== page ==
True Founders of Singapore. Story of Dr Toh Chin Chye



February 22, 2006 


Excerpt :

Dr Toh Chin Chye: The Man Who Made PAP
How can we say, who contributed more? Without Dr Toh holding the fort in the PAP, we might never have held the Party together.”
Lee Kuan Yew, Valedictory Dinner, 22 August 1981.

Excerpt :

To many Singaporeans, either they have never heard of Dr Toh Chin Chye or only remembered his as one of the Deputy Ministers to Lee Kuan Yew. While the Party was in turmoil, Dr Toh held the PAP together. In two occasions, then-PM Lee Kuan Yew offered his resignation and Dr Toh could have chance upon it and made himself the Prime Minister.

For the better good and stability of the Party and Singapore, Dr Toh rejected the proposal and threw his support behind Lee Kuan Yew. Singapore’s success is NEVER and NOT by chance or the miracles of one man.

It is the sweat, blood and effort of talent men, like Dr Toh and Dr Goh, who served and toiled for Singapore not for their own fame and fortune but for Singaporeans.


 Excerpt :

Humble Beginnings of the Indomitable Fighter
Dr Toh was born in Batu Gajah, near Taiping, Perak in 1921. Like the best and brightest of his generation, he pursued his studies at Raffles College, Singapore. He was Lee Kuan Yew’s senior but they never knew each other then. Before he could further his studies overseas, the Japanese war broke out. During this period, Dr Toh first became a hawker assistant and grew potatoes and tapioca for his own survival. The Japanese Occupation changed his perspective, political outlook and was awakened to the injustice of colonial society.

Excerpt :

Founding of PAP
Sometimes, I wonder what would have happened to our basement group had I not pushed for it to register as a political party. What is I had not come back to Singapore? You know, in 1953, I was advised to go to USA to continue my research. If I had gone that route, would anyone have started the PAP? Would the basement crowd have remained in Kuan Yew’s house? Would it have come together at all?” – Dr Toh Chin Chye.

To avoid complications such as being arrested by the Special Branch they formed a political party and registering as a society. Initially, the “Action Party” was coined and later, they added the word “People” into it. The word “Action” reminded Dr Toh of a lightning symbol and with other suggestions thrown in; the famous logo of PAP was born.



Both Dr Goh Keng Swee and Lee Kuan Yew were devastated and thought that it is the end of the PAP. But on man never gave up the fight as Dr Goh recalled the following conversation with Toh Chin Chye:

Toh: Why are you staring at the ceiling?
Goh: Do sit down, Chin Chye, we are all busted; the party secretaries, the PA (People’s Association), the organizing secretaries, the Work Brigade. I know the communists were organizationally much stronger than us. But I didn’t expect us smashed up like this in just a week.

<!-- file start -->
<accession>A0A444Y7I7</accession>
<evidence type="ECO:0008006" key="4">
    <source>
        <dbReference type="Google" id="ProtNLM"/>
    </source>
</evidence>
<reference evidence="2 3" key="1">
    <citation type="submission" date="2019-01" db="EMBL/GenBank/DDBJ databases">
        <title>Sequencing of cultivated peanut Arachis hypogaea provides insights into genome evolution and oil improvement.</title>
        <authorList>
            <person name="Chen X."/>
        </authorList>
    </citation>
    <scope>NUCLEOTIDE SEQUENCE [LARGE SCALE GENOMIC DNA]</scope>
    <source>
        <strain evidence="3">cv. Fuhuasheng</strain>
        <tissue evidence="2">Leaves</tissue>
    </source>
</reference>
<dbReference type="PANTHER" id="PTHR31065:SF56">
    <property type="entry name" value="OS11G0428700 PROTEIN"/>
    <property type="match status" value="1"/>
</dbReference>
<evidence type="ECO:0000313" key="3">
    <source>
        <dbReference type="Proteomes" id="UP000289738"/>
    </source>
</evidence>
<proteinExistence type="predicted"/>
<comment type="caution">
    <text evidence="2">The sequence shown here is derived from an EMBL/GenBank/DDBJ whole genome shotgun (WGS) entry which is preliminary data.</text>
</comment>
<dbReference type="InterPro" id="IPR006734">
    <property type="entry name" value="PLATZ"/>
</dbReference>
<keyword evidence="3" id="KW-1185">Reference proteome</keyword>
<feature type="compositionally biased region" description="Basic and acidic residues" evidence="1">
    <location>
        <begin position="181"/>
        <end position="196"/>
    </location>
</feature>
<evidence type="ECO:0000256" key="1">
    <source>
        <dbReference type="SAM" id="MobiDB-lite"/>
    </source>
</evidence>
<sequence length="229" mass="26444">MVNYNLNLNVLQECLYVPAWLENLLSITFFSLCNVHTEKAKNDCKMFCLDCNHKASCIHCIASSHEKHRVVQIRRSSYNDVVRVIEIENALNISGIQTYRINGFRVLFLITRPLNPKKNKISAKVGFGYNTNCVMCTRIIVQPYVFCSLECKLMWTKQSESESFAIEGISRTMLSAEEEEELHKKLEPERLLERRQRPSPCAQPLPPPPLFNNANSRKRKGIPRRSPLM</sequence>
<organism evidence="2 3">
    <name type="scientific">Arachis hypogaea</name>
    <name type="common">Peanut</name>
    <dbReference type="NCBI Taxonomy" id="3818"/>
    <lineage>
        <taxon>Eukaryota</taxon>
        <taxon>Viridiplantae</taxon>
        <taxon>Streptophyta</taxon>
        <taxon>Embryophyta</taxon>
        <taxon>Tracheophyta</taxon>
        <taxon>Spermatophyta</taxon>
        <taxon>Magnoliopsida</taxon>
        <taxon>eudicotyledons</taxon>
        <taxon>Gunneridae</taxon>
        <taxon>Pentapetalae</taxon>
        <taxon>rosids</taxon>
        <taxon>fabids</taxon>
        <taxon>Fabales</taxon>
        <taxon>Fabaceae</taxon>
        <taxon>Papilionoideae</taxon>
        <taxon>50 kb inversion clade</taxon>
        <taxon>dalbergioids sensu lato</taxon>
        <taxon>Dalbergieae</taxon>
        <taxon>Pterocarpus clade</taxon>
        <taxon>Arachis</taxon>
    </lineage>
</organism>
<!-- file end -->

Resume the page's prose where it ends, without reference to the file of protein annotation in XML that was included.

Toh: I just come from Harry’s office. He was staring at the ceiling just like you did. You should snap out of this mood. The fighting has just begun. It is going to be long and nasty. But if we keep wringing our hands in anguish we are sure to lose. We should start thinking immediately of our next moves – how to rebuild the Party, rally the loyal Party members and how to carry the fight into the enemy camp.


On 17 July 1961, Lee Kuan Yew wrote a letter to Dr Toh, Chairman of the CEC. He wrote that the trade unions, the Middle Road Crowd wanted him to resign and they wanted Dr Toh to take over as the Prime Minister. Dr Toh read the letter to all the Cabinet Ministers and CEC members during a Cabinet meeting. All who were present were stunned. Yong Nyuk Lin asked Dr Toh, “Should we accept his resignation?”
Dr Toh replied, “No,” because it will divide the government and it will appear to the people of Singapore that they are being unsteady. So they declined the resignation. Dr Toh could very well make himself as the Prime Minister, but he didn’t.


Final Message to the Singaporean Youths
In a rare public interview in 1997 Radio Corporation of Singapore, Dr Toh passionately bemoaned the lack of idealism and creativity among the young and its implications for the future of Singapore. He said:

“I would say the generation of the ‘50s and ‘60s took the plunge into politics without ever calculating the costs of the risk and the benefits to be gained. They were driven by ideology. Today’s generation has no culture and averse to taking political risk. Really, an interest in politics is very necessary for the future. But I cannot blame the present generations, because they see the heavy-handed response by the government to dissenting views, even though they know that these matters involve their daily lives.

So the result is that we have produced a younger generation who are meek and therefore very calculating. They are less independent-thinking and lack in initiative. It does not bode well for the emergence of future leaders in politics and business. Robots and computers can be programmed or if you like, can be trained. But the trouble, of course, is that computers lack soul and what we need in Singapore is soul.Because it is soul that makes society.”



His words are aptly prophetic to our present society. Are we a soulless society? Maybe we are, but it is heartening to see great men like Dr Toh Chin Chye made passionate dreams for Singapore. Both in the development and building of modern Singapore, Dr Toh was instrumental in makingthe Singapore we know today. Dr Toh is truly one of the founders of Singapore.


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